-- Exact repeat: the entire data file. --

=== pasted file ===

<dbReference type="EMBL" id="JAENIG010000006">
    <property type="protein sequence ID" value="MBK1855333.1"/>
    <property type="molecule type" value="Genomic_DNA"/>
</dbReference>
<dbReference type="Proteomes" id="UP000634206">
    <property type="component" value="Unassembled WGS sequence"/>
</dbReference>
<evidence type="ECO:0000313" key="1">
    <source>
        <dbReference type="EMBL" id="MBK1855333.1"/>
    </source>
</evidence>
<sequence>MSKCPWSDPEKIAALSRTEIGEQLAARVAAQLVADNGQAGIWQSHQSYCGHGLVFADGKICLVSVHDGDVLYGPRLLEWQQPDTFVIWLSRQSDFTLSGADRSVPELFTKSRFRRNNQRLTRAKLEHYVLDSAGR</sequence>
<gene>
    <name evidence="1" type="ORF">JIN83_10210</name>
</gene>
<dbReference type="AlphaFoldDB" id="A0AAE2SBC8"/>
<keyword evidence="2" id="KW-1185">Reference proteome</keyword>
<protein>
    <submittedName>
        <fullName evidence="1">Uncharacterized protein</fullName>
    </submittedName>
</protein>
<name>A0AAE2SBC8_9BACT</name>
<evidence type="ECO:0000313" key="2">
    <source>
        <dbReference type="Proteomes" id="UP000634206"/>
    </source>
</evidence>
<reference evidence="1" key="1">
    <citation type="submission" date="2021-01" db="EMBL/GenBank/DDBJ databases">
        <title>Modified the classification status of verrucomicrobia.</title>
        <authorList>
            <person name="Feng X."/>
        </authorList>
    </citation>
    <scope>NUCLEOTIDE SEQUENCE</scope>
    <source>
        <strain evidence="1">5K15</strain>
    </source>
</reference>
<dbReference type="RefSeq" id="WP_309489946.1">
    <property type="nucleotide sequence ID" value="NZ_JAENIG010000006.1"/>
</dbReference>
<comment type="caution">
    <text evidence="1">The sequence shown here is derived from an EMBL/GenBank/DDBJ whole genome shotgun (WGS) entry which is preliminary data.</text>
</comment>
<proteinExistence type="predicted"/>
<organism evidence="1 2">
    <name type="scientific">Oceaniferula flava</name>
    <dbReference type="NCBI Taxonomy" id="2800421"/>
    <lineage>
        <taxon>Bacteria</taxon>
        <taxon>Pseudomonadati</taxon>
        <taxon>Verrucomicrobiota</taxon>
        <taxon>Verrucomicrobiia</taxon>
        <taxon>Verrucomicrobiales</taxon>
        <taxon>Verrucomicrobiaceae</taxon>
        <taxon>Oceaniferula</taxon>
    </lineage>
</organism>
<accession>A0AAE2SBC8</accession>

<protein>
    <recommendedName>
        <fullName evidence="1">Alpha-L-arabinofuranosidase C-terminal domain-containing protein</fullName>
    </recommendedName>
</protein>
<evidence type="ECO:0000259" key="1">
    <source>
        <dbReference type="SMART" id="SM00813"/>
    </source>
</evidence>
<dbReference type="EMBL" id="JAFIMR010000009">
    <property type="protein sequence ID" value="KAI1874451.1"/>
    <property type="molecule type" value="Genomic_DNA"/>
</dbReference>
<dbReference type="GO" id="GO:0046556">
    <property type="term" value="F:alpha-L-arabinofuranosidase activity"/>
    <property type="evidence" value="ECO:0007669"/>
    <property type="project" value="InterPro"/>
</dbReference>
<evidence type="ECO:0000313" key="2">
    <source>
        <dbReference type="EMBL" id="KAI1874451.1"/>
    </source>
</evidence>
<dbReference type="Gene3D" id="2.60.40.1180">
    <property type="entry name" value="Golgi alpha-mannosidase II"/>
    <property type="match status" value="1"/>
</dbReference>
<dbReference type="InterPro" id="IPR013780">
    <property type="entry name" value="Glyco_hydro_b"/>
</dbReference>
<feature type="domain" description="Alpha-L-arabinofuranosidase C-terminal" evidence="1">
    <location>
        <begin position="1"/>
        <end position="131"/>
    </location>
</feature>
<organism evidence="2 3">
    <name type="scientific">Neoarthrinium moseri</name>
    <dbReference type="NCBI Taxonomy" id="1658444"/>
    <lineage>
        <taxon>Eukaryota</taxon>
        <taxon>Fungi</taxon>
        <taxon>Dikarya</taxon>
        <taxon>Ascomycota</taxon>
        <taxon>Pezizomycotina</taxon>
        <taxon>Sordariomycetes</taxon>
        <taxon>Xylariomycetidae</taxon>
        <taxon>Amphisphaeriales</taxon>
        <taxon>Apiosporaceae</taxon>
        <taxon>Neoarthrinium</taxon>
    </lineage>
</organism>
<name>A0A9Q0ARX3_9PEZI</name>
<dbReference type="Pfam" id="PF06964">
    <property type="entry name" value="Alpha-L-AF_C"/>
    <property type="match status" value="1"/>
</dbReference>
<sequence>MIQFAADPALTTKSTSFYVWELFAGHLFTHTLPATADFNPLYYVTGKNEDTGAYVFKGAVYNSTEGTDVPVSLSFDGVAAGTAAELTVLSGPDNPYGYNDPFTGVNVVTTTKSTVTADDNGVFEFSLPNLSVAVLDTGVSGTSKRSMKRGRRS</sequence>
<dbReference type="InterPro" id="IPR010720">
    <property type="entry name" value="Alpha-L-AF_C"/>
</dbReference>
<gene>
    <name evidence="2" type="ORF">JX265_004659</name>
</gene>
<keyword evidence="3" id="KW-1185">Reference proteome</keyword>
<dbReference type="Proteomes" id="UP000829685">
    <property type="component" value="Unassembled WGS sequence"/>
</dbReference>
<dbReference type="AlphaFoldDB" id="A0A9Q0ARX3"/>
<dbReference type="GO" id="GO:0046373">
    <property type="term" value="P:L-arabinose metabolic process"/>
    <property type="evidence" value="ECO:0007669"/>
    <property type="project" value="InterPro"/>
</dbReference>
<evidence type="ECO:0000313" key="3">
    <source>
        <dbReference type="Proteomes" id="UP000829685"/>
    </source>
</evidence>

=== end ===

<dbReference type="EMBL" id="JAENIG010000006">
    <property type="protein sequence ID" value="MBK1855333.1"/>
    <property type="molecule type" value="Genomic_DNA"/>
</dbReference>
<dbReference type="Proteomes" id="UP000634206">
    <property type="component" value="Unassembled WGS sequence"/>
</dbReference>
<evidence type="ECO:0000313" key="1">
    <source>
        <dbReference type="EMBL" id="MBK1855333.1"/>
    </source>
</evidence>
<sequence>MSKCPWSDPEKIAALSRTEIGEQLAARVAAQLVADNGQAGIWQSHQSYCGHGLVFADGKICLVSVHDGDVLYGPRLLEWQQPDTFVIWLSRQSDFTLSGADRSVPELFTKSRFRRNNQRLTRAKLEHYVLDSAGR</sequence>
<gene>
    <name evidence="1" type="ORF">JIN83_10210</name>
</gene>
<dbReference type="AlphaFoldDB" id="A0AAE2SBC8"/>
<keyword evidence="2" id="KW-1185">Reference proteome</keyword>
<protein>
    <submittedName>
        <fullName evidence="1">Uncharacterized protein</fullName>
    </submittedName>
</protein>
<name>A0AAE2SBC8_9BACT</name>
<evidence type="ECO:0000313" key="2">
    <source>
        <dbReference type="Proteomes" id="UP000634206"/>
    </source>
</evidence>
<reference evidence="1" key="1">
    <citation type="submission" date="2021-01" db="EMBL/GenBank/DDBJ databases">
        <title>Modified the classification status of verrucomicrobia.</title>
        <authorList>
            <person name="Feng X."/>
        </authorList>
    </citation>
    <scope>NUCLEOTIDE SEQUENCE</scope>
    <source>
        <strain evidence="1">5K15</strain>
    </source>
</reference>
<dbReference type="RefSeq" id="WP_309489946.1">
    <property type="nucleotide sequence ID" value="NZ_JAENIG010000006.1"/>
</dbReference>
<comment type="caution">
    <text evidence="1">The sequence shown here is derived from an EMBL/GenBank/DDBJ whole genome shotgun (WGS) entry which is preliminary data.</text>
</comment>
<proteinExistence type="predicted"/>
<organism evidence="1 2">
    <name type="scientific">Oceaniferula flava</name>
    <dbReference type="NCBI Taxonomy" id="2800421"/>
    <lineage>
        <taxon>Bacteria</taxon>
        <taxon>Pseudomonadati</taxon>
        <taxon>Verrucomicrobiota</taxon>
        <taxon>Verrucomicrobiia</taxon>
        <taxon>Verrucomicrobiales</taxon>
        <taxon>Verrucomicrobiaceae</taxon>
        <taxon>Oceaniferula</taxon>
    </lineage>
</organism>
<accession>A0AAE2SBC8</accession>

<protein>
    <recommendedName>
        <fullName evidence="1">Alpha-L-arabinofuranosidase C-terminal domain-containing protein</fullName>
    </recommendedName>
</protein>
<evidence type="ECO:0000259" key="1">
    <source>
        <dbReference type="SMART" id="SM00813"/>
    </source>
</evidence>
<dbReference type="EMBL" id="JAFIMR010000009">
    <property type="protein sequence ID" value="KAI1874451.1"/>
    <property type="molecule type" value="Genomic_DNA"/>
</dbReference>
<dbReference type="GO" id="GO:0046556">
    <property type="term" value="F:alpha-L-arabinofuranosidase activity"/>
    <property type="evidence" value="ECO:0007669"/>
    <property type="project" value="InterPro"/>
</dbReference>
<evidence type="ECO:0000313" key="2">
    <source>
        <dbReference type="EMBL" id="KAI1874451.1"/>
    </source>
</evidence>
<dbReference type="Gene3D" id="2.60.40.1180">
    <property type="entry name" value="Golgi alpha-mannosidase II"/>
    <property type="match status" value="1"/>
</dbReference>
<dbReference type="InterPro" id="IPR013780">
    <property type="entry name" value="Glyco_hydro_b"/>
</dbReference>
<feature type="domain" description="Alpha-L-arabinofuranosidase C-terminal" evidence="1">
    <location>
        <begin position="1"/>
        <end position="131"/>
    </location>
</feature>
<organism evidence="2 3">
    <name type="scientific">Neoarthrinium moseri</name>
    <dbReference type="NCBI Taxonomy" id="1658444"/>
    <lineage>
        <taxon>Eukaryota</taxon>
        <taxon>Fungi</taxon>
        <taxon>Dikarya</taxon>
        <taxon>Ascomycota</taxon>
        <taxon>Pezizomycotina</taxon>
        <taxon>Sordariomycetes</taxon>
        <taxon>Xylariomycetidae</taxon>
        <taxon>Amphisphaeriales</taxon>
        <taxon>Apiosporaceae</taxon>
        <taxon>Neoarthrinium</taxon>
    </lineage>
</organism>
<name>A0A9Q0ARX3_9PEZI</name>
<dbReference type="Pfam" id="PF06964">
    <property type="entry name" value="Alpha-L-AF_C"/>
    <property type="match status" value="1"/>
</dbReference>
<sequence>MIQFAADPALTTKSTSFYVWELFAGHLFTHTLPATADFNPLYYVTGKNEDTGAYVFKGAVYNSTEGTDVPVSLSFDGVAAGTAAELTVLSGPDNPYGYNDPFTGVNVVTTTKSTVTADDNGVFEFSLPNLSVAVLDTGVSGTSKRSMKRGRRS</sequence>
<dbReference type="InterPro" id="IPR010720">
    <property type="entry name" value="Alpha-L-AF_C"/>
</dbReference>
<gene>
    <name evidence="2" type="ORF">JX265_004659</name>
</gene>
<keyword evidence="3" id="KW-1185">Reference proteome</keyword>
<dbReference type="Proteomes" id="UP000829685">
    <property type="component" value="Unassembled WGS sequence"/>
</dbReference>
<dbReference type="AlphaFoldDB" id="A0A9Q0ARX3"/>
<dbReference type="GO" id="GO:0046373">
    <property type="term" value="P:L-arabinose metabolic process"/>
    <property type="evidence" value="ECO:0007669"/>
    <property type="project" value="InterPro"/>
</dbReference>
<evidence type="ECO:0000313" key="3">
    <source>
        <dbReference type="Proteomes" id="UP000829685"/>
    </source>
</evidence>